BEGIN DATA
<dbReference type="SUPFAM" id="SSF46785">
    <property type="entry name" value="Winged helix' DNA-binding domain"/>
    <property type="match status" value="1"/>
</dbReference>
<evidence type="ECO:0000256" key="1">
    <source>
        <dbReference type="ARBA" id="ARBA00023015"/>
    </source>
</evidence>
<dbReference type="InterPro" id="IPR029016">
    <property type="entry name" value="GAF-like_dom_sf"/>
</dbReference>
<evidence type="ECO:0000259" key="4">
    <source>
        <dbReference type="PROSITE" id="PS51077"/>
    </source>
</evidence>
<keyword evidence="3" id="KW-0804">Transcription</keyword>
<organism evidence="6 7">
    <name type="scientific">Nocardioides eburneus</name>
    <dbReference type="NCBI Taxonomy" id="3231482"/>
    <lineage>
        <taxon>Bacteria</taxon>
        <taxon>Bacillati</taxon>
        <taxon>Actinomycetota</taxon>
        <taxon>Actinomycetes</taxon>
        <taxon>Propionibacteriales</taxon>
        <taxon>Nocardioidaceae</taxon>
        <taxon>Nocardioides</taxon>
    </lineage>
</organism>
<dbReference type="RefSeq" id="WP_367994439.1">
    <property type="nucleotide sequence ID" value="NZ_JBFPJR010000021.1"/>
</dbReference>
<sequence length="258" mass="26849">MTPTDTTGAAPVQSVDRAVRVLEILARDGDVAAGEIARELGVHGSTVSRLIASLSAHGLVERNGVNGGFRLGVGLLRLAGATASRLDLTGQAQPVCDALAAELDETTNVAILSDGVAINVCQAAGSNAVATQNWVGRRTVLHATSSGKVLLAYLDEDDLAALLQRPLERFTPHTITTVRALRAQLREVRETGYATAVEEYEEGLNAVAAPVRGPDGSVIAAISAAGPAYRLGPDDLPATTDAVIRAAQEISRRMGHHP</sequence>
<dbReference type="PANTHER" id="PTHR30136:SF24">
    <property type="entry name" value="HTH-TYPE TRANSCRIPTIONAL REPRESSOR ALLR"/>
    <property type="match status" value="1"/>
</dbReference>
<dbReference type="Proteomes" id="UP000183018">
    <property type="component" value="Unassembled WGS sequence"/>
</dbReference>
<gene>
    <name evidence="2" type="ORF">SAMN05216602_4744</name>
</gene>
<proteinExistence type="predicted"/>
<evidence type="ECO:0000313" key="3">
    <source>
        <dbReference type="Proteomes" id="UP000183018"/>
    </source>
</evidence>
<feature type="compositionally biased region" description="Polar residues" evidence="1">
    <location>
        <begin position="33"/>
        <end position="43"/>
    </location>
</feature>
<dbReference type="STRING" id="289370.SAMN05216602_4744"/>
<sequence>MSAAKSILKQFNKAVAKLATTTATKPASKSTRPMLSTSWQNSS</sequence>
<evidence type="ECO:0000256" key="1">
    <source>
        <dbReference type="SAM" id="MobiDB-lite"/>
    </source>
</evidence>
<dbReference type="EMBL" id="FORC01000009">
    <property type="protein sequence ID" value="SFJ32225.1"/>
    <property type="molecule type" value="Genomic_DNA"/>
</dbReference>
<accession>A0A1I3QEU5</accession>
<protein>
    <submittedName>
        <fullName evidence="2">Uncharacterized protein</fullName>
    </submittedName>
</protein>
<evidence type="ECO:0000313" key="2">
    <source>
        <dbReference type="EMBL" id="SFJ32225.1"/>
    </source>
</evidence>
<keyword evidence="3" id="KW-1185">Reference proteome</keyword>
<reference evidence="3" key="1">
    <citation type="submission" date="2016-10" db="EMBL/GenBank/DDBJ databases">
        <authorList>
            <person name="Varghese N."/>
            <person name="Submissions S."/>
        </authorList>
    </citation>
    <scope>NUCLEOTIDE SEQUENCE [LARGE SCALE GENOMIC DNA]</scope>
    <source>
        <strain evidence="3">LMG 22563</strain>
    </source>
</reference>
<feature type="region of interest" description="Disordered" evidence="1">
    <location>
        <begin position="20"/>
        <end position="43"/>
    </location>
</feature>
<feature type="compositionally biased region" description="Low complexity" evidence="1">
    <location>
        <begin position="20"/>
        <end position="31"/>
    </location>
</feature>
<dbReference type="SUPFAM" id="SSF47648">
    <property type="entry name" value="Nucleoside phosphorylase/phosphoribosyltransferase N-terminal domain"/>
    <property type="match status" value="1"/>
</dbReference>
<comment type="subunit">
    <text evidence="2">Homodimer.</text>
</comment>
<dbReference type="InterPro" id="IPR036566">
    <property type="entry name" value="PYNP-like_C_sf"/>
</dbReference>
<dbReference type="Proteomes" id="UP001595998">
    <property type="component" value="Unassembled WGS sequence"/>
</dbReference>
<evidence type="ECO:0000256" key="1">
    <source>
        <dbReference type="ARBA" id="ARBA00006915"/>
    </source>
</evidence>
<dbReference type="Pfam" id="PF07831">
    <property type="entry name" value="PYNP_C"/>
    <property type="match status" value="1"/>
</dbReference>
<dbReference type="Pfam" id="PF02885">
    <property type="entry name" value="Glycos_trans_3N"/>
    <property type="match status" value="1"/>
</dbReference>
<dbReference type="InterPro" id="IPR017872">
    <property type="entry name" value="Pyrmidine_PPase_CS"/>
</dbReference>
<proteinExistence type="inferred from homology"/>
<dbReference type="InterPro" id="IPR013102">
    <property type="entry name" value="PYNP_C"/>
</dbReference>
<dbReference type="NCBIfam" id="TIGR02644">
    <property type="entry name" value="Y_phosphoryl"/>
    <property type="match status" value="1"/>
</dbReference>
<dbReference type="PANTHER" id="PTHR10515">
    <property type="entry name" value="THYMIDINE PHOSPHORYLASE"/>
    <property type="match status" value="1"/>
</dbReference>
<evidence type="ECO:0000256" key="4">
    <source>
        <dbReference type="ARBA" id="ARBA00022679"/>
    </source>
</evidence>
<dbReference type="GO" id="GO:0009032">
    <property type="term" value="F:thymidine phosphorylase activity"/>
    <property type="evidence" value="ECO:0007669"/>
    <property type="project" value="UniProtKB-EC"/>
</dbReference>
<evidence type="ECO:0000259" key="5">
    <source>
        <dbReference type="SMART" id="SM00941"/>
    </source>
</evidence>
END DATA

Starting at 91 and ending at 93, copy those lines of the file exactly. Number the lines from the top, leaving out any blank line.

    </source>
</reference>
<feature type="region of interest" description="Disordered" evidence="1">